As the novel coronavirus continues to spread across Canada, officials are struggling to provide aid to those who have been impacted by the pandemic.
How many people are food insecure in Canada?
A study released earlier this month from PROOF, an interdisciplinary research program investigating household food insecurity in Canada, found that one in eight households across the country is food insecure.
“This represents 4.4 million people, the largest number recorded since Canada began monitoring food insecurity,” the report said.
The report added this number — reflective of 103,500 households from Statistics Canada’s 2017-18 Canadian Community Health Survey — is an underestimate, as it did not include people living on First Nations reserves, some remote northern areas, or the homeless.
The report also found that 17 per cent of children under the age of 18 — more than one in six — live in a family experiencing food insecurity.
Gisèle Yasmeen, executive director at Food Secure Canada, said even before the coronavirus outbreak, food insecurity in Canada was already “trending in the wrong direction.”
“The urgency, or the concern, is that a situation that was already concerning in a wealthy country like Canada is getting worse as a result of this crisis,” she said.
How will COVID-19 affect food insecurity in Canada?
Nick Saul, CEO of Community Food Centres Canada, said many who were already food insecure are considered “very precariously employed.”
“Not enough hours, not enough benefits, only one salary carrying a whole family, and that salary just doesn’t pay enough,” he explained. “So when you have something like COVID, hit in the midst of that stress and uncertainty and anxiety, those ranks are only going to grow.”
While COVID-19 continues to spread in Canada, provincial governments have ordered non-essential businesses to close, forcing mass lay-offs.
As a result, since mid-March more than one million Canadians have applied for unemployment insurance.
Saul said this means more people will be accessing assistance at more than 200 locations across the country.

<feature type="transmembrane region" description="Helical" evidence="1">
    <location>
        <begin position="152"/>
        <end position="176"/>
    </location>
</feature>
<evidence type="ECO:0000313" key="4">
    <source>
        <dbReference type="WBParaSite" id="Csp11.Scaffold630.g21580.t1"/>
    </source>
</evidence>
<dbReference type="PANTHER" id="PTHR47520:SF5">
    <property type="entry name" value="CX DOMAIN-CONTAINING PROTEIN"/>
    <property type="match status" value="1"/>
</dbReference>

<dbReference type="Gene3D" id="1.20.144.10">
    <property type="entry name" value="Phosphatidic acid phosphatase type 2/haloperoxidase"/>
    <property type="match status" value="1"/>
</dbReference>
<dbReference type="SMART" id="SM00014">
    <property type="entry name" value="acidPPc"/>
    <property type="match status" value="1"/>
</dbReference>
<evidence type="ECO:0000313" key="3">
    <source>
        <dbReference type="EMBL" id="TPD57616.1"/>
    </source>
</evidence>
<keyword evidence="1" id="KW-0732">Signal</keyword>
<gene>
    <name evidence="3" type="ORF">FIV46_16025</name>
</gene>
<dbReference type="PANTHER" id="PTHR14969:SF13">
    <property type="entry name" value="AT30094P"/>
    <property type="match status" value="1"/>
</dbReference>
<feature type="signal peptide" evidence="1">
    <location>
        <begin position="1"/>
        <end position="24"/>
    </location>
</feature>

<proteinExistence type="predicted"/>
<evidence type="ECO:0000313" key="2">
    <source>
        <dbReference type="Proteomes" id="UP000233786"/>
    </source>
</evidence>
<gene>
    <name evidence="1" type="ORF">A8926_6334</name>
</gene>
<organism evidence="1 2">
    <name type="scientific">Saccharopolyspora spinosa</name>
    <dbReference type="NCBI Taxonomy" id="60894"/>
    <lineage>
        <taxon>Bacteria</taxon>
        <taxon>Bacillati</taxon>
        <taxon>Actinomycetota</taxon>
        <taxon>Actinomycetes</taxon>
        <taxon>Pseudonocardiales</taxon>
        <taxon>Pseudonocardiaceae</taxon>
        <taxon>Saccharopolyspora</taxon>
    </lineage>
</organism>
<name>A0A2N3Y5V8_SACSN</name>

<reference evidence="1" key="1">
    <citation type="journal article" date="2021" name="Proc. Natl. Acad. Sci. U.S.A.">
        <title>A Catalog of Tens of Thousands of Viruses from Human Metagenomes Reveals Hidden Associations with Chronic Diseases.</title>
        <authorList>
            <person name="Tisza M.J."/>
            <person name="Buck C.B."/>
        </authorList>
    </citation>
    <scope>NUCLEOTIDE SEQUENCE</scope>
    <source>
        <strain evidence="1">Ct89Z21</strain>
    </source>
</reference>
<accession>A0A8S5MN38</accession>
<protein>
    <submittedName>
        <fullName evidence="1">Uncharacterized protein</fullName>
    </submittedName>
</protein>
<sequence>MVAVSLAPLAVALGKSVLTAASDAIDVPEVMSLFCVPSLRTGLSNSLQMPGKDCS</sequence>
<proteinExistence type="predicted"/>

“All of those people are going to be very worried about their food. So more and more people coming to the community food centres, the good food organizations that we run across this country,” he said. “So it’s going to be busy and the stress will be high.”
Saul added centres are already seeing an increase in demand.
“I can absolutely tell you that more and more people are showing up at the doors of those centres,” he said. “And that’s a significant concern.”
But, Saul said these organizations don’t have the capacity to deal with the surge, saying that even before the COVID-19 outbreak, the charitable sector was “not coming close” to addressing the need.
“Many of us who are on the frontlines of this were saying we need to increase minimum wages, we need to build more affordable housing,” he said.
“So now there is a new wave of people who are joining those ranks and the numbers are just going to continue to grow.”
Saul said the COVID-19 pandemic is putting extra strain on those who were already food insecure before the outbreak.
He explained those receiving social assistance already have difficulty navigating food, shelter and transportation, without the extra stress of a pandemic.
“And that’s a deep concern that, as a society, we have to face up to and do better going forward,” he said.
An ‘opening for transformative change’
The federal government announced last month it would spend up to $82 billion to support Canadians affected by COVID-19, including $55 billion to meet the liquidity needs of Canadian businesses and households through tax deferrals. The total amount of support was later increased to $107 billion.
The government has also said all companies will get 75 per cent of salaries covered, if they’ve lost 30 per cent of their revenue due to the COVID-19 pandemic.
Prime Minister Justin Trudeau said business of all sizes, charities and non-profits are eligible for the emergency wage subsidy. Trudeau also urged Canadians to continue to donate to charitable organizations amid the pandemic so they can continue to operate.
Saul said he is glad the government is working to provide support to businesses to keep people employed, adding that he hopes the money is disseminated quickly.
“The government has responded as well on the emergency side, flowing money out to our sector,” he said. “So that’s good, that’s really good and important.”
Saul said the economic measures announced by the government are “really important medium-term responses,” but said once the pandemic is over, “we have to get back to talking about the structural inequalities that exist in our society because they were massive and they’ve only been exacerbated by the current COVID crisis.”
Yasmeen echoed Saul’s remarks, saying Canada needs to address the urgent crisis, but that the situation should also be used as an “opening for transformative change.”
She said they have been calling for a “more integrated, better social safety net” and for a universal basic income in Canada in order to address food insecurity.
“We have a patchwork of social programs, both federally, provincially, etc.,” she said. “So it’s really time to not just invest in an emergency type way, but transform our system so that we don’t have these people falling through the cracks.”View link »